• Absolute Silence is the effect of a total absence of sound in a period of time or a given space.
    • Electronic Silence is the effect of an absence of signal in an electronic medium.
    • Environmental Silence is the effect of silence in an environment.
    • A Hush is the effect of a silence that is collectively willed.
    • A Silent Interlude is the effect of a silence that occurs during some event.
    • An Outer Silence is the effect of a silence manifested by an individual or group.
    • A Silent Postlude is the effect of a silence that follows some event.
    • A Silent Prelude is the effect of a silence that precedes some event.
    • Quiet is the effect emanating from a silent source.
    • Radio Silence is the effect of no signal from a broadcast medium or a normally communicative group.
    • Ritual Silence is effect of a silence that forms part of some ritual.
    • A Still Silence is the effect of stillness.
    • Silent Space is the effect of silence in a given space.
  • The character of a silence is determined by its Affect.
    • Affect is a subjective perception of the personal or emotional consequences of a silence.
      • An Ambient Silence surrounds you.
      • An Amiable Silence is friendly.
      • An Amusing Silence makes you smile.
      • An Angry Silence is an expression of rage.
      • An Anticipatory Silence makes you expect something.
      • An Anxious Silence is a troubling experience.
      • An Attentive Silence is the respect shown by a listener.
      • An Awkward Silence is when words will not come.
      • A Bittersweet Silence produces mixed emotions.
      • A Boring Silence seems to never end.
      • A Brooding Silence suggests that something is going on.
      • A Cheerful Silence is a happy one in which sound is unnecessary.
      • A Contented Silence occurs when all sonic needs have been fulfilled.
      • A Crepuscular Silence feels like the “still of the evening”.
      • A Deafening Silence is a notable absence of response.
      • A Disgusted Silence occurs when it is better that no sound is made.
      • A Dramatic Silence is a silence used for effect in some performance.
      • An Empathetic Silence is the shared moment when you become lost in someone else’s profound thoughts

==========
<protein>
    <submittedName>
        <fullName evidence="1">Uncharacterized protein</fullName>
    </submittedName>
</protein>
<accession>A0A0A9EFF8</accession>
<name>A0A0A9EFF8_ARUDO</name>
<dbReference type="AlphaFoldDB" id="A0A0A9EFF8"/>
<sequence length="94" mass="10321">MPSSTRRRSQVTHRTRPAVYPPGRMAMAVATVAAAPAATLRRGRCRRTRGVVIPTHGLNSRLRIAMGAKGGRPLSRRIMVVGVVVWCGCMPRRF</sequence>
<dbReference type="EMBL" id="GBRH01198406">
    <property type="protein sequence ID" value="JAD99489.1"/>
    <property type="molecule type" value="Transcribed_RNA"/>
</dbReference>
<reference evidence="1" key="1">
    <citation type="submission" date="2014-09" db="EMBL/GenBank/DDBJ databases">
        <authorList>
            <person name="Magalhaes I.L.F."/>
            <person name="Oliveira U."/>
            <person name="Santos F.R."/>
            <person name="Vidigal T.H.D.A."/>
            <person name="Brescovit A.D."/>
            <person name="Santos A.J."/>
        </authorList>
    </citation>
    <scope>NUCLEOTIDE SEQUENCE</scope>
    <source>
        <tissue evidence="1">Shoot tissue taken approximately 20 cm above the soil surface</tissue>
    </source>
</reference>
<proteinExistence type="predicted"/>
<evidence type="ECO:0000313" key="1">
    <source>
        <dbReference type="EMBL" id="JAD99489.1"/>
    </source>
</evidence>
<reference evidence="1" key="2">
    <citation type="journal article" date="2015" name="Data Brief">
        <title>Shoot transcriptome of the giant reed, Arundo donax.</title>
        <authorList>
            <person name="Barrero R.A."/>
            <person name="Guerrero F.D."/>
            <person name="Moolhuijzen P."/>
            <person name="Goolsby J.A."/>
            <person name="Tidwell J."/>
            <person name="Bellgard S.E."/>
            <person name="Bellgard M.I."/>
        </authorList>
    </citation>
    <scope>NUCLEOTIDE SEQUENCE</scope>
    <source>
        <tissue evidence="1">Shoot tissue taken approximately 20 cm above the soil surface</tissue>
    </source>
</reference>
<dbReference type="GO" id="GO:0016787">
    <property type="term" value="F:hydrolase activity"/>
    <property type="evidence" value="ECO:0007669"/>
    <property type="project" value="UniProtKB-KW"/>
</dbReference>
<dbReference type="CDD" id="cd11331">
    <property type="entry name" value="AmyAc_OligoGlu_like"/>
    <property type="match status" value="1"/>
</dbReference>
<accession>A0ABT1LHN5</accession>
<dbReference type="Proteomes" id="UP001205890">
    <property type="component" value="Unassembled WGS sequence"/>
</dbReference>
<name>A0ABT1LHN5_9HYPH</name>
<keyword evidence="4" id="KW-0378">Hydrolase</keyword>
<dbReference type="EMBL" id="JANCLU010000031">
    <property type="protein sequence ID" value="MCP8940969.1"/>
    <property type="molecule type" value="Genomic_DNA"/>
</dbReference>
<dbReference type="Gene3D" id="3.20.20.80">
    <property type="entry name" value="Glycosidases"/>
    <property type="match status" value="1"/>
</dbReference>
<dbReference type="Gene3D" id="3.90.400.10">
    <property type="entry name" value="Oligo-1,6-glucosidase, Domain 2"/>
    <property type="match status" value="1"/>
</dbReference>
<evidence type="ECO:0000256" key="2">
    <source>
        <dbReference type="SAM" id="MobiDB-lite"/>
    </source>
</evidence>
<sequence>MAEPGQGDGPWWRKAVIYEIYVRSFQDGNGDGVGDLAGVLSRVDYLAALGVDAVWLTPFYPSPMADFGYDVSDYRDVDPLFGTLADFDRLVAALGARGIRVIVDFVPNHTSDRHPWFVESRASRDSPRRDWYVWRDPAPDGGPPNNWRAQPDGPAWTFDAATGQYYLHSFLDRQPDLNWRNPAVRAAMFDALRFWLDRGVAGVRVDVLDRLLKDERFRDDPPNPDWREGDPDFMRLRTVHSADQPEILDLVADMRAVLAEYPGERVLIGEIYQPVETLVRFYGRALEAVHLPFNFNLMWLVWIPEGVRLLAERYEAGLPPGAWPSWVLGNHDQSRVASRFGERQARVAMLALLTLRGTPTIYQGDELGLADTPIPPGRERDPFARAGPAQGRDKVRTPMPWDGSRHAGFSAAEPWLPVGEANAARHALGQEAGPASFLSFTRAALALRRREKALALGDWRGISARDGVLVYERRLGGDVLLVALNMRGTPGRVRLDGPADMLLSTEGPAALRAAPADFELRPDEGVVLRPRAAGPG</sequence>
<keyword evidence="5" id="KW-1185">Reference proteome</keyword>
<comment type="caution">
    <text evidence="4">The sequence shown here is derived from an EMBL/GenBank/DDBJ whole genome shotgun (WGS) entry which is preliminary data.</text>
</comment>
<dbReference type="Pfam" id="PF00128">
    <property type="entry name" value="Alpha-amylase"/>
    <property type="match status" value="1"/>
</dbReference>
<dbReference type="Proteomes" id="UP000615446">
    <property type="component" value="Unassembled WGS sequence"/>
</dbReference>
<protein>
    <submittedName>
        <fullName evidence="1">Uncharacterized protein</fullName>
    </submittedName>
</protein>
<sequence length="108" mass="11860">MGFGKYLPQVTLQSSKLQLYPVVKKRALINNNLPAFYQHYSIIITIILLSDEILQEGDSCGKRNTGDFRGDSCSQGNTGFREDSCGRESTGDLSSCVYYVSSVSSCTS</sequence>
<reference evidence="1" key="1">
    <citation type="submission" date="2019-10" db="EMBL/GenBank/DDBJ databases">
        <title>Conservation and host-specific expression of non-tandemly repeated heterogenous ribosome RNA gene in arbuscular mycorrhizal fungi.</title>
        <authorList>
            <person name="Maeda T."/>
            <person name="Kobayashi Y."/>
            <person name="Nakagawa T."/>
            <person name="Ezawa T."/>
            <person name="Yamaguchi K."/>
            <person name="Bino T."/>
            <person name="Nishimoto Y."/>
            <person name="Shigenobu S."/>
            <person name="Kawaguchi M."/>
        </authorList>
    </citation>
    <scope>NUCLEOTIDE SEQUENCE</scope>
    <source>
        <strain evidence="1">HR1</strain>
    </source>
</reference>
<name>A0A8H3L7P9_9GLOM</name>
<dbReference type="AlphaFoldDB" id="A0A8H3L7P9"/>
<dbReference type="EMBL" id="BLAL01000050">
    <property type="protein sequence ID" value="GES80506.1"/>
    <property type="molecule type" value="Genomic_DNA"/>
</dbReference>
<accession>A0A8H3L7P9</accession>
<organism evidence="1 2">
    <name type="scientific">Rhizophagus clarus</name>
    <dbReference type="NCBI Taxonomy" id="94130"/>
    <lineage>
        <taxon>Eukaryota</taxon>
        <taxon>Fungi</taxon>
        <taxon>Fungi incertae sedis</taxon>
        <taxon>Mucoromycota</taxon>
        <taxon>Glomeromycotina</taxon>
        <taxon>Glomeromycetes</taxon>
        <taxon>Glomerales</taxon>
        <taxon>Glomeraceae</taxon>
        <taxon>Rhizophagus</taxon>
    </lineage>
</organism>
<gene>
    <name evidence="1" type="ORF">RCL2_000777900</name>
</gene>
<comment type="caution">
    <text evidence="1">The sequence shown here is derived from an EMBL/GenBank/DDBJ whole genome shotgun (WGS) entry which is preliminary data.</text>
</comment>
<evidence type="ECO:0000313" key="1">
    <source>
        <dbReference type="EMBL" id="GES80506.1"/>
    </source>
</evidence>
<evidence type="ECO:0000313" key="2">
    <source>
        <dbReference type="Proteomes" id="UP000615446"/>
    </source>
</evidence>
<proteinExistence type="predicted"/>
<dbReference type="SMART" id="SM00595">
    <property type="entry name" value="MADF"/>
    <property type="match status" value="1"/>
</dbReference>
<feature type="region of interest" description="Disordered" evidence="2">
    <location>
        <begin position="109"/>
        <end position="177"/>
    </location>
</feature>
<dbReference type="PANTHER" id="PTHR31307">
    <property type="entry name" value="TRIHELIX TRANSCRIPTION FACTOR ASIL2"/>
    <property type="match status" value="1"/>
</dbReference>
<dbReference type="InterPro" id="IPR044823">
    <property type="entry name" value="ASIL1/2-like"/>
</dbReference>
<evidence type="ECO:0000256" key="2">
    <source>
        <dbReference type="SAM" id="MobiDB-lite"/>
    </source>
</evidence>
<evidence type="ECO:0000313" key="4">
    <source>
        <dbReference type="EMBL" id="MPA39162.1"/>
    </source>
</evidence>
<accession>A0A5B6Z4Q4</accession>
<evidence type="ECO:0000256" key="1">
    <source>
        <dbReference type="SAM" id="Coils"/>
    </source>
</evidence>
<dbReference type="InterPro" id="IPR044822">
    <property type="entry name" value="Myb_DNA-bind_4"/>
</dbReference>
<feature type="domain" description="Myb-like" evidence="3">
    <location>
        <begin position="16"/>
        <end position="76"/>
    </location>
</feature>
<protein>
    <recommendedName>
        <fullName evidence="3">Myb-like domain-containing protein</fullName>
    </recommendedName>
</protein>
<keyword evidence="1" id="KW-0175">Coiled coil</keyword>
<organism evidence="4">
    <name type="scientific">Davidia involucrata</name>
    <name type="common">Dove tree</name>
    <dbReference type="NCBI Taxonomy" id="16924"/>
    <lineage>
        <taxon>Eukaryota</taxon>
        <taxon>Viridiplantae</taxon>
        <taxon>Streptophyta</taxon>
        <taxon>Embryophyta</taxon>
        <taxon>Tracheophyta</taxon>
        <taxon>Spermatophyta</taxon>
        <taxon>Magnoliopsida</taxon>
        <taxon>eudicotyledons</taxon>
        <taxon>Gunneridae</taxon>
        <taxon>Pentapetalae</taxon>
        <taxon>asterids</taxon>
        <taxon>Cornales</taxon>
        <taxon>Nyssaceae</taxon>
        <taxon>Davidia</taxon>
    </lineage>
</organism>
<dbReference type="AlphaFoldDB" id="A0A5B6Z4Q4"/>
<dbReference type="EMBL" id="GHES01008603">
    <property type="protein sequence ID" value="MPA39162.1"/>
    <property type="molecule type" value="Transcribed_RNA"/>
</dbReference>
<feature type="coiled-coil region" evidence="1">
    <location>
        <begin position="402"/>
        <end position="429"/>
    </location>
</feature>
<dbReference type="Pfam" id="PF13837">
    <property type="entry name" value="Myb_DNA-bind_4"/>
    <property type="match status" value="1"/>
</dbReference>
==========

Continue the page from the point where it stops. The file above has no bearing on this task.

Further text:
• A Fascinating Silence is one which does not wish to interrupt.
      • A Fearful Silence is afraid of the consequences of making a sound.
      • A Good-natured Silence is the natural product of wellbeing.
      • An Incidental Silence goes unnoticed by most people.
      • An Inner Silence may be achieved through meditation or religious contemplation.
      • An Interested Silence is polite but nevertheless engaged.
      • An Interrupting Silence is intended to interrupt sounds.
      • A Joyful Silence is when there are no sounds left to express the joy.
      • A Longing Silence awaits fulfilment.
      • A Meditative Silence accompanies some inner process of spirituality.
      • A Mindful Silence attends only to the present moment.
      • A Moody Silence occurs when one’s emotions get the better of one.
      • A Musing Silence is quizzical yet contemplative.
      • A Mute Silence cannot make a sound
      • A Mysterious Silence is inexplicable.
      • A Performative Silence is perceived to have a function within a performative setting.
      • A Polite Silence will eventually be broken by the need to utter.
      • A Political Silence is both the suppression of a voice and a strategic form of resistance.
      • A Silly Silence is unnecessary and ridiculous.
      • A Stunned Silence is a reaction to a shock.
      • A Sullen Silence is a reluctant response to some perceived oppression.
      • A Surprising Silence jolts one into a reaction.
      • A Sweet Silence is seductive and delightful.
      • A Tense Silence creates a palpable atmosphere.
      • A Transformative Silence changes a situation.
      • A Valedictory Silence bids farewell to something.
      • A Visceral Silence is raw, emotional and affecting to the core.
      • A Volatile Silence behaves unpredictably and wildly.
      • A Whimsical Silence is some kind of joke.
      • A Wistful Silence is full of a vague sense of regret.
      • A Witty Silence is all about timing.
      • A Wry Silence is used to mock.

© Andrew Hugill, 2017.